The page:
The result, according to David LaBahn, president and chief executive officer of the Association of Prosecuting Attorneys, is hamstrung investigations and legal protections greater than those afforded police officers who use lethal force. As mounting evidence shows, these laws have not only failed to increase safety, but they turn the clock back to the mythologized mayhem of the Wild West.

The effects of Florida’s 2005 law in over 200 cases (a majority of them fatal) were examined by the Tampa Bay Times through 2014. It reported that the law’s chief beneficiaries were “those with records of crime and violence.” Nearly 60 percent of those making self-defense claims when a person was killed had been arrested at least once before; a third had been accused of violent crimes or drug offenses in the past; over a third had illegally carried guns in the past or had threatened others with guns. In 79 percent of the cases, the assailant could have retreated to avoid the confrontation. In 70 percent of the cases, the person killed was unarmed. In all, stand-your-ground claims succeeded 67 percent of the time.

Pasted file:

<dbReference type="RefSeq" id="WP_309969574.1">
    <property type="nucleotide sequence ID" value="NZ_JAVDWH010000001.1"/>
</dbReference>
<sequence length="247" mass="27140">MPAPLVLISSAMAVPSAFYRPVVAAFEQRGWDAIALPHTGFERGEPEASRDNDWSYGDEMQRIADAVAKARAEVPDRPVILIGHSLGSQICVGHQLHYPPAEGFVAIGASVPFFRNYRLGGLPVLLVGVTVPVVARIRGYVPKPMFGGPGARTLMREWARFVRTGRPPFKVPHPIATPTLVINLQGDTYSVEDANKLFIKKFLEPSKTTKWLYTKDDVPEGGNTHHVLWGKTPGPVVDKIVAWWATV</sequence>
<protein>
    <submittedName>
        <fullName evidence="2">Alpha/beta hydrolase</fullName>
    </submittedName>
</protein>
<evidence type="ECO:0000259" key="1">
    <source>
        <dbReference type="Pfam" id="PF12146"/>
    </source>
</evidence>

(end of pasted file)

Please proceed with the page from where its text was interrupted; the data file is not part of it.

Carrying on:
In More than 200 Stand-Your-Ground Cases in Florida:

 

 

 

A study of Florida murders reported in JAMA Internal Medicine in 2017 found a 75 percent increase in justifiable homicides in the state after enactment of its stand-your-ground law from the period of 2006-15, as compared with state homicides between 1995 and 2005. Notably, both justified and unjustified homicides increased during this period, even as the nationwide homicide rate declined during the same time.

The Wall Street Journal studied “justifiable homicides” nationwide from 2000-10. It reported that these killings increased 85 percent in states with Florida-style laws (some states’ versions of the law were more limited), while overall killings, adjusted for population growth, declined during this same period. Over 80 percent of the justifiable killings involved guns, compared with 65 percent of nonjustifiable killings

Researchers at Texas A&M University studied FBI data to analyze the same ten year period, and found no evidence that stand-your-ground laws deterred crime, including burglary, robbery, or aggravated assault. But they did find a homicide rate increase of 8 percent (about 600 additional homicides annually) in states with newly buttressed stand-your-ground laws. A 2012 National Bureau of Economic Research study drew on different data, but also found Florida-type laws associated with a 6.8 percent increase in homicide.

Not only do these laws encourage a “shoot first and ask questions later” reaction, but when such cases get to court, stark racial biases often appear.